But we can get immunisation rates up now. Please. Not just for our babies – pregnant people can get vaccinated against flu, COVID and whooping cough, and the antibodies pass to your baby in the womb, giving them protection too.

~

For those with nearly two hours to spare, I really do recommend this video about Andrew Wakefield and his deceptive linking of MMR vaccines with autism, which drives the anti-vaccine movement to this day. Even he didn’t intend to demonize all immunisations, just the combined MMR jab, for reasons that will make you absolutely furious. Slight spoilers, but there is good news: once the disinformation gets taken away, vaccination rates go up again.

In the COVID queue

In the COVID queue

I had a COVID test this week – after being notified via the tracing app that I was a close contact last week. I’ve been self-isolating, monitoring for symptoms, and trying very hard not to freak the heck out about the worst-case scenario. I’m double-vaccinated, I wear KN95 masks whenever I go out (baby pink with ear loops which my mother bought me because I am that millennial), I scan in everywhere and obviously the Bluetooth is working. I even got my booster shot the very day I was notified about the close contact.

So the odds were pretty strongly in my favour. Not that that did anything to reduce the anxiety, especially when it comes to having a small baby with a history of pulmonary issues due to her heart condition!

The queue at the testing centre in Porirua was long. It opened at 9am; I arrived at 8:20 and the line of cars was already around the block; I was out with a sore sinus and very watery eyes at noon. That’s a heck of a long time to be sitting in the car with nowhere to go, and I definitely felt the glute cramp when I got home. But I had water, snacks, a full phone battery, podcasts and knitting.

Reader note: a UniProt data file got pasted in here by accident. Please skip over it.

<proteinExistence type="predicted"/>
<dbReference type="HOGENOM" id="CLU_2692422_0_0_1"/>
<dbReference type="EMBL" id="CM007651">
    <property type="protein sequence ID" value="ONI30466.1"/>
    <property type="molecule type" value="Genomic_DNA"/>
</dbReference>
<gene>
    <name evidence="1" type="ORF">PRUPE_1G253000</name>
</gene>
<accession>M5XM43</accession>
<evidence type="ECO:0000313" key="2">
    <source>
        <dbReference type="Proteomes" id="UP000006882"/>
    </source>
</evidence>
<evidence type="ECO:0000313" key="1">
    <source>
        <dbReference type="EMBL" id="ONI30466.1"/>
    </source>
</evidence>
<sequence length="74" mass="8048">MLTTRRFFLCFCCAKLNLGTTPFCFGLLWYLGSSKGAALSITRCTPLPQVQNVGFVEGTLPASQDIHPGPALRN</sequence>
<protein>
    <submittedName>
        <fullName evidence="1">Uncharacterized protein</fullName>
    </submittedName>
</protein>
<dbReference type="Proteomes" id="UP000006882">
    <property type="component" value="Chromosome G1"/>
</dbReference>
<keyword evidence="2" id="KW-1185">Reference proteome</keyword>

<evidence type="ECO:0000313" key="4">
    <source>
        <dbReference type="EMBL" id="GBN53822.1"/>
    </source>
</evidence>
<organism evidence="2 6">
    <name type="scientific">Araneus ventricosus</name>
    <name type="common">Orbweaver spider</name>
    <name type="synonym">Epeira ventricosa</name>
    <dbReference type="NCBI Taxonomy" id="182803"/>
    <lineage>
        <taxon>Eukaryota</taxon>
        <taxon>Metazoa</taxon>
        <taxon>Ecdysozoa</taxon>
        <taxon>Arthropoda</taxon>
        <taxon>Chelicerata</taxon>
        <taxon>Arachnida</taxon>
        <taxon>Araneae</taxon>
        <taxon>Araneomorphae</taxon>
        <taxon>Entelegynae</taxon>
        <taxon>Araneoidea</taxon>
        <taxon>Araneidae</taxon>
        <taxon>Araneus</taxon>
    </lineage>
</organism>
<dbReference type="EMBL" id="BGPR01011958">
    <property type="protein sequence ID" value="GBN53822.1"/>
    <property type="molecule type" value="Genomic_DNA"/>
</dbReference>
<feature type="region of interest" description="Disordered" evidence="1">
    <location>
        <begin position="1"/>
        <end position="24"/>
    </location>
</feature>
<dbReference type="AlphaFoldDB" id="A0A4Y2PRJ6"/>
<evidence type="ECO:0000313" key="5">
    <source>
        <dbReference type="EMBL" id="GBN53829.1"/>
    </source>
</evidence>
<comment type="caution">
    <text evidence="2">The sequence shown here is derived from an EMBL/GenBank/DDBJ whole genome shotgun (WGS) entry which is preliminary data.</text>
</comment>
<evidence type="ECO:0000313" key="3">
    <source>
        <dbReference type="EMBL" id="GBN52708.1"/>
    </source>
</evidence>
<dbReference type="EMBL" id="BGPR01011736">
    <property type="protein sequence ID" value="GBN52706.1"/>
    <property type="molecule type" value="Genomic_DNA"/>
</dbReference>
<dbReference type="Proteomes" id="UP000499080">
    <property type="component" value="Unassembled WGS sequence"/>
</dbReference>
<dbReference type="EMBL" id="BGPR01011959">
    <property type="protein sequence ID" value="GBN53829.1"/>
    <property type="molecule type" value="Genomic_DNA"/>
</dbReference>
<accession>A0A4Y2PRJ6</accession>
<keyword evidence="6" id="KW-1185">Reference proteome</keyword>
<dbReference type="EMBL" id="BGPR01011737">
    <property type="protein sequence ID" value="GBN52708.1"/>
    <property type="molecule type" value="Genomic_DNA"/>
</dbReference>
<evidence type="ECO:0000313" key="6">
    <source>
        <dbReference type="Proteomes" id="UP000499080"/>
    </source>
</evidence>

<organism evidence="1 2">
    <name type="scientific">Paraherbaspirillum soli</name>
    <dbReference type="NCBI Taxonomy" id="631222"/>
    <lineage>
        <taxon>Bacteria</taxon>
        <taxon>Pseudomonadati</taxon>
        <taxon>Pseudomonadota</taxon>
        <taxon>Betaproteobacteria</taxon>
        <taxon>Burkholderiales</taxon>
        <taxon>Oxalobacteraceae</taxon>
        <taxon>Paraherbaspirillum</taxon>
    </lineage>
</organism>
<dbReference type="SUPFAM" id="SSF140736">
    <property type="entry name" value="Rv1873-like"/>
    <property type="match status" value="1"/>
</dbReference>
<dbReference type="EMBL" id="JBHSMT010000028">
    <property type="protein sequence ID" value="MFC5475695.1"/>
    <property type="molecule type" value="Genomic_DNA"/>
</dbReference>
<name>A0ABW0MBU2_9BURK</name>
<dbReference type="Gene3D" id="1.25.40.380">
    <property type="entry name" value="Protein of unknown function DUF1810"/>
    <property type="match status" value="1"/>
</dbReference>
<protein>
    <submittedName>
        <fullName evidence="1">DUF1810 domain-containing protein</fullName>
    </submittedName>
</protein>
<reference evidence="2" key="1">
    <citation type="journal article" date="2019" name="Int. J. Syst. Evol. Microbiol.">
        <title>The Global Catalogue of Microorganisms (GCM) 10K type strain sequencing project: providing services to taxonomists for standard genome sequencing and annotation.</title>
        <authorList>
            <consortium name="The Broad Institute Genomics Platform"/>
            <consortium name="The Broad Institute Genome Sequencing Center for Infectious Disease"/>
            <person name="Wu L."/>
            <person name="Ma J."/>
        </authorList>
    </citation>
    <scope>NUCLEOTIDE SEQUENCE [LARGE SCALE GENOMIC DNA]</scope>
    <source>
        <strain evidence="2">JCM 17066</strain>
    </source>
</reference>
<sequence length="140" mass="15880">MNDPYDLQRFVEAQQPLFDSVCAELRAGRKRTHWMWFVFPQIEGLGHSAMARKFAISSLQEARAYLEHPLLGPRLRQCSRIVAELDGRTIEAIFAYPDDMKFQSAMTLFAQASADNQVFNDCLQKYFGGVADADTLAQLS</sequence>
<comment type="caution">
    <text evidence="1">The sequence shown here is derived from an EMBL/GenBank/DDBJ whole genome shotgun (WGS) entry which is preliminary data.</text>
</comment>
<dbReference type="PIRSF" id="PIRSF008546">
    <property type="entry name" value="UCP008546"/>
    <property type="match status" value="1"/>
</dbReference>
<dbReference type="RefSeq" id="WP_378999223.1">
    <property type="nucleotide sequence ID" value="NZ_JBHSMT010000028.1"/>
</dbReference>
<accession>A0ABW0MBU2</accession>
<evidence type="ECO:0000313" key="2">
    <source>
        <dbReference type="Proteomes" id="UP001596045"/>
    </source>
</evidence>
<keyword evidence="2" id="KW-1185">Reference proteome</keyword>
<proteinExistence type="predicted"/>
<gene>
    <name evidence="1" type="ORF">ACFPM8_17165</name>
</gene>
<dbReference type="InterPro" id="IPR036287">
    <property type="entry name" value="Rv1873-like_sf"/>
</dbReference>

(And between starting this draft and posting the finished product, I got a negative test result! Yay!)

More importantly, I had someone at home who was watching the baby.

There were a lot of people with kids in their cars, waiting in that queue. Some probably had to get their kids tested, which is a whole other nightmare I never want to have to face. But I’m sure many more just didn’t have a choice. There wasn’t any other option – no one to watch the kids, no one who could take sick leave, stay home from their paid job, spare a completely uncertain amount of time while the driver went and sat in that queue. Nobody available at short notice, or nobody who could take the risk of looking after kids who might themselves be household contacts of a soon-to-be-diagnosed COVID case.